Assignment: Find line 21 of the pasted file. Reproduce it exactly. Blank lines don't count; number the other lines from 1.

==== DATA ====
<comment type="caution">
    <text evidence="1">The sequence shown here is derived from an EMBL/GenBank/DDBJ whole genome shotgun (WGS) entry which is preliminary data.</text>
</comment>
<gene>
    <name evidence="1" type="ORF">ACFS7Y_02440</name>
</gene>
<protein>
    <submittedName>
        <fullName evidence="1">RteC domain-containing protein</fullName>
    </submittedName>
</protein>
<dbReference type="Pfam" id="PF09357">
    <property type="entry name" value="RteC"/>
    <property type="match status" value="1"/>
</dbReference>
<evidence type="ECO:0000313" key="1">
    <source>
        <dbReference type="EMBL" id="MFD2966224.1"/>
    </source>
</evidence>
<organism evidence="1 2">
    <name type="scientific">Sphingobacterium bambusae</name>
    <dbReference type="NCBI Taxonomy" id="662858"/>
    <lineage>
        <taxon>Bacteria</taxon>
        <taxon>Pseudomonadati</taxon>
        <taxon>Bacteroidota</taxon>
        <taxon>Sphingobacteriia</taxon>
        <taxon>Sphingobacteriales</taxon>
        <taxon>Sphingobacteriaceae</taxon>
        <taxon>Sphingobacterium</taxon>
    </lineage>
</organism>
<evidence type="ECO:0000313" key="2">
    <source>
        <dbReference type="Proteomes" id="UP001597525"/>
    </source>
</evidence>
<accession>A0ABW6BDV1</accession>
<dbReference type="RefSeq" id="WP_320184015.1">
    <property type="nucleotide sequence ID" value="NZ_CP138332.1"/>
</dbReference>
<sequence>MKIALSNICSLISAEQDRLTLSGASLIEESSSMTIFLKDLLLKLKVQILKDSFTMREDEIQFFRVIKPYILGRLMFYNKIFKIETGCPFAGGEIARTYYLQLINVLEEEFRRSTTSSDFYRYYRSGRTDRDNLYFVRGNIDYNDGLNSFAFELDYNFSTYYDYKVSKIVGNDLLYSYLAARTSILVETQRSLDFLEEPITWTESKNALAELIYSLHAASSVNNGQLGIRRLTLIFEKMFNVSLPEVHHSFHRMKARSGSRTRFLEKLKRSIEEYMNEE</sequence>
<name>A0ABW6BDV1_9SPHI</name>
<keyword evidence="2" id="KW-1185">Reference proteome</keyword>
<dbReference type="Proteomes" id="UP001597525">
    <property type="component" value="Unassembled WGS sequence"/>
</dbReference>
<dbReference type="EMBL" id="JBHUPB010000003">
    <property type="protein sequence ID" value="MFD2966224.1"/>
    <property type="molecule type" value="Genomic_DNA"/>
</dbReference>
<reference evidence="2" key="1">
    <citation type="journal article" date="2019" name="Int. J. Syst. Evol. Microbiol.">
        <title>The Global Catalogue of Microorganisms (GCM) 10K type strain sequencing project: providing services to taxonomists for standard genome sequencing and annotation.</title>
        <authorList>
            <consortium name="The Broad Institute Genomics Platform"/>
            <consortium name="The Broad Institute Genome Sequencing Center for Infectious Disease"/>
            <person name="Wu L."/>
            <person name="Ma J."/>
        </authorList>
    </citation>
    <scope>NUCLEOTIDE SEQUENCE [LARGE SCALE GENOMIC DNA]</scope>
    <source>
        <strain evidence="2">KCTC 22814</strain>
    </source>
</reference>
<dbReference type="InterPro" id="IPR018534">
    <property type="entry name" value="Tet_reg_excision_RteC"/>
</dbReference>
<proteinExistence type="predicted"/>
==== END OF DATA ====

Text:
<organism evidence="1 2">